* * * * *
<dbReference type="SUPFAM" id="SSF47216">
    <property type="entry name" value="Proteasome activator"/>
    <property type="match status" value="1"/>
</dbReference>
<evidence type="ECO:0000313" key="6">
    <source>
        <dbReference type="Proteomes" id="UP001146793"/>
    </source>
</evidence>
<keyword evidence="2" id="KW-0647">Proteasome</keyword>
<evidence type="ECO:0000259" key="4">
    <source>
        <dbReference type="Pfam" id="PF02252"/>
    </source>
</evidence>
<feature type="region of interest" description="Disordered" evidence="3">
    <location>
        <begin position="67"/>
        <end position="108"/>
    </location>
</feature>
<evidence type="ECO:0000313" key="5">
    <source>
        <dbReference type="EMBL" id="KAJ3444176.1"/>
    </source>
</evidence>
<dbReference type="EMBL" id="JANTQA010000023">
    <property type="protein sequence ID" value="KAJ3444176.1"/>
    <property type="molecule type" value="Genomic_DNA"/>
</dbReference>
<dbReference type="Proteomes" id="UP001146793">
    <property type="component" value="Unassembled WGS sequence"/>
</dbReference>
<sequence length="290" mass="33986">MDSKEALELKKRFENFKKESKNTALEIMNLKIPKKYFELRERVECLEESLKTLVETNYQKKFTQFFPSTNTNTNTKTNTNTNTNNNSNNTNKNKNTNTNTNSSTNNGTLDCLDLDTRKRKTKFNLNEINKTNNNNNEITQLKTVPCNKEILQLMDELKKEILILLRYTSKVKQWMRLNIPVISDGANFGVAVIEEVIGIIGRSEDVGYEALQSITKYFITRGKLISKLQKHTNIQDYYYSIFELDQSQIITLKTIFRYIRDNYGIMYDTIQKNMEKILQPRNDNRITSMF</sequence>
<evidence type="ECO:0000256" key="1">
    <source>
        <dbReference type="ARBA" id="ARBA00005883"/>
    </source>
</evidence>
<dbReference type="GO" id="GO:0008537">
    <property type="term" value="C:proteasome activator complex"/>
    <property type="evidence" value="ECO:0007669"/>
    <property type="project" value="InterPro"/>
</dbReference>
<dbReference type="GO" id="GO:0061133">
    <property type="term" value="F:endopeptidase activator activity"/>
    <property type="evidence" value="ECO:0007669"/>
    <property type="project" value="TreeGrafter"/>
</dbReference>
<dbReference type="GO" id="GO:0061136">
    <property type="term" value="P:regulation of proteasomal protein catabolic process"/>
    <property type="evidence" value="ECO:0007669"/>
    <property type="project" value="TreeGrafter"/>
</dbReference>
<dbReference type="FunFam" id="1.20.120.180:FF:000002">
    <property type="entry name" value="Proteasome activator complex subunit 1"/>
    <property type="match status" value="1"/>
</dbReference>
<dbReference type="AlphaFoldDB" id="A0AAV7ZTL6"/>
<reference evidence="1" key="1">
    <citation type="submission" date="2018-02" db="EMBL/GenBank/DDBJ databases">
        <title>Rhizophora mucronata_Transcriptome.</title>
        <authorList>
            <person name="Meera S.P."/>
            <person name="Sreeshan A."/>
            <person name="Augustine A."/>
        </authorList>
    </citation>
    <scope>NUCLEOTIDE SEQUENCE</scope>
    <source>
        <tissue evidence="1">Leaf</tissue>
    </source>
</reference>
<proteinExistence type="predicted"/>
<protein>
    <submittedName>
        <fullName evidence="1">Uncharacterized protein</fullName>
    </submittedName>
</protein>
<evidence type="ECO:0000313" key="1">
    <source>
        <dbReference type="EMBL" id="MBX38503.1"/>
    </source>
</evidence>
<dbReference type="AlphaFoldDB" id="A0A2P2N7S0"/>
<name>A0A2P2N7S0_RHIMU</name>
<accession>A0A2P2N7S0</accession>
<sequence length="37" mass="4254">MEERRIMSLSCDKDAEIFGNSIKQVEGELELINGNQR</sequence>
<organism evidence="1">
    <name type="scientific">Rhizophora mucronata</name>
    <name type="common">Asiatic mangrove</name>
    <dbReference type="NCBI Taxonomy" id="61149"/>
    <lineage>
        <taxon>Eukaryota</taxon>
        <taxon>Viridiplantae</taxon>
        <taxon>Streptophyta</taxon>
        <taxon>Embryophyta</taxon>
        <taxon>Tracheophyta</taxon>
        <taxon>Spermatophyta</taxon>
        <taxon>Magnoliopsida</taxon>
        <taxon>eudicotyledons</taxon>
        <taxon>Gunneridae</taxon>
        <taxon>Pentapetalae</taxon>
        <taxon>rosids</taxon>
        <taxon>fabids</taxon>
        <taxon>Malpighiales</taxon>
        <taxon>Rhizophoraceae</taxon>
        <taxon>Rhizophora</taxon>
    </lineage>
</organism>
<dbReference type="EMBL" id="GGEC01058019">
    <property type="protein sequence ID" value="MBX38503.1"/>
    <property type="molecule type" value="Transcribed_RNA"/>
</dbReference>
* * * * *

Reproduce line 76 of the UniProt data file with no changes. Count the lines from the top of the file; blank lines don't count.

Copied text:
    <submittedName>